2. Our son has a Westie named Baxter. He would love to catch a mole and bring it in the house. Their cat is mean, and purposely went into the bathroom, closed the door partially, and waited for Baxter to stick his nose in the opening, whereupon the cat scratched him. The cat kept it up until son removed her from the bathroom. The cat also has taken to opening their dresser drawers and strewing their socks and underwear all over the house when they are at work. The dog is kenneled, so they know he isn’t doing it.


      1. Oh yeah, I was nonplussed by it’s appearance. John was none to happy about it, but I had the woman card and I played it. I don’t think Piper brought the mole in, I think it saw an opportunity, and in a moment of curiosity, bravery, or stupidity, waltzed in by himself. I could be wrong though. Piper did seem as surprised as we were to see it. The way Piper was using the screen, made it nearly an invitation to unwanted visitors.

        Liked by 2 people

    3. We used to have a dog door and it was great until we got a cat. Since I don’t want the cats outside, no more doggie door.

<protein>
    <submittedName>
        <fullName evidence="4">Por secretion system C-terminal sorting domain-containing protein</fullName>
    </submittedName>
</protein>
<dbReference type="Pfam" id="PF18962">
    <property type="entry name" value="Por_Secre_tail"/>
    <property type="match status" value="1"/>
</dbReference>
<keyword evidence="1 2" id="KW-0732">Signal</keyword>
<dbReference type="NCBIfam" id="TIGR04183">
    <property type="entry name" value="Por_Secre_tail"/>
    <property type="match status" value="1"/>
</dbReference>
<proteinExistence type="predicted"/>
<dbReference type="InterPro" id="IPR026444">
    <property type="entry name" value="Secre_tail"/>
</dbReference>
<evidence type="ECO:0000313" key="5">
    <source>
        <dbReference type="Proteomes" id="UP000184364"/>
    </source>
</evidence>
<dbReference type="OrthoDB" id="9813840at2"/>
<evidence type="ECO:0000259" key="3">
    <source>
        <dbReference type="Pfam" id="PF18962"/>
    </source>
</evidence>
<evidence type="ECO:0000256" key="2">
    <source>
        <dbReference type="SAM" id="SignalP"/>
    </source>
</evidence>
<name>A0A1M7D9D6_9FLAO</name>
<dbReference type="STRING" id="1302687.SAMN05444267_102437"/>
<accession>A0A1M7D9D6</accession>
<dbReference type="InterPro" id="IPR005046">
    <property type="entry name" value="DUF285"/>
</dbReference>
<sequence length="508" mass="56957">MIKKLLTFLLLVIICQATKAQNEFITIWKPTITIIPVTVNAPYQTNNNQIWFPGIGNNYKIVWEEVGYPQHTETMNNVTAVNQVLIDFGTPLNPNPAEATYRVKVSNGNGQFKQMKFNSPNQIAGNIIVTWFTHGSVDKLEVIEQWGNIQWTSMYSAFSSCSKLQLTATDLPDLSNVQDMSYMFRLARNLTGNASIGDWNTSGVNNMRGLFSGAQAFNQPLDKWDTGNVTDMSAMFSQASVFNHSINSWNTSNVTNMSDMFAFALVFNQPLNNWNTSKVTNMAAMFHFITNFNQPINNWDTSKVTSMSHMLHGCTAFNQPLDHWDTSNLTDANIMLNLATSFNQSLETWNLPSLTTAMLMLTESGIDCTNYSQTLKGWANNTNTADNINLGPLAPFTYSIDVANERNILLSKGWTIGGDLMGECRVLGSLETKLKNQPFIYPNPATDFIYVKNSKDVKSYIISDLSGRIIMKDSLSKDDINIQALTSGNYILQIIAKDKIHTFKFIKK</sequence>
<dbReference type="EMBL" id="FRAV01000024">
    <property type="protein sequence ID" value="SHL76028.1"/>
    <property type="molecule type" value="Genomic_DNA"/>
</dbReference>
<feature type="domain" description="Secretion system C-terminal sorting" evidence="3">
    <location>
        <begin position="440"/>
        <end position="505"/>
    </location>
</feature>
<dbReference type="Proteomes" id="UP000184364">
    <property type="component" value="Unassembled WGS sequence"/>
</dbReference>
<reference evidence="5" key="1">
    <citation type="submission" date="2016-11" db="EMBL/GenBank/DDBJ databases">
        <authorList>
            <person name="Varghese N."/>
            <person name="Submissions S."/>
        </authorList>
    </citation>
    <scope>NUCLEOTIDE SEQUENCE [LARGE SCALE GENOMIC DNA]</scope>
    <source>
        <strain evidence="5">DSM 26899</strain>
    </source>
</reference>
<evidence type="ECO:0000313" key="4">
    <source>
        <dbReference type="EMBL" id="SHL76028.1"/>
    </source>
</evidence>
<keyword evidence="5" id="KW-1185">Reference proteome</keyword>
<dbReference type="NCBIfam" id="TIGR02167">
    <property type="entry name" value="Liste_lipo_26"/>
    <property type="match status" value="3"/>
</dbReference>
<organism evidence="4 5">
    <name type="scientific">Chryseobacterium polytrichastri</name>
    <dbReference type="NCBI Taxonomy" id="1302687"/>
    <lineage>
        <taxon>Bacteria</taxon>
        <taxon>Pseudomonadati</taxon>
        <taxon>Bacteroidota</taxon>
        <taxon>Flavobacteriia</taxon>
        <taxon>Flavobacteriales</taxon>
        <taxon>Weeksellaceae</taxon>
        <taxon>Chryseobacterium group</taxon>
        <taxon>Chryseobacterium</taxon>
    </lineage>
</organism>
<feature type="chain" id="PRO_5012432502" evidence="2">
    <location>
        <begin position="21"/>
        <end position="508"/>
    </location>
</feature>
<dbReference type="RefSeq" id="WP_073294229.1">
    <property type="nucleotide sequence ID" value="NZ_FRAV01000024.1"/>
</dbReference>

8. Rise and Shine Baboons,

    A cat of yore brought a striped ground squirrel in my house and released it. Unfortunately it was worse for the wear and it collapsed so we could remove it. Ugh.

    One of our dogs has been sick for 2days after an attempted food change that did not go well. We are watching her carefully and she is now in a broth diet until her tummy settles. I was up a lot last night cleaning her kennel.

    Three days ago we saw a javelina pig right outside the condo. Oh my.

    Liked by 2 people

    1. Oh, that’s too bad. Our big Humphrey has a delicate stomach. He’s on the special food. he’s just a big ole sensitive soul in the first place. I love him for that.

      Liked by 4 people

      1. I have the opposite here. My Irish Setter, Rhiannon, has a cast-iron stomach. Can’t think of one single time she’s had a tummy upset.

        Liked by 2 people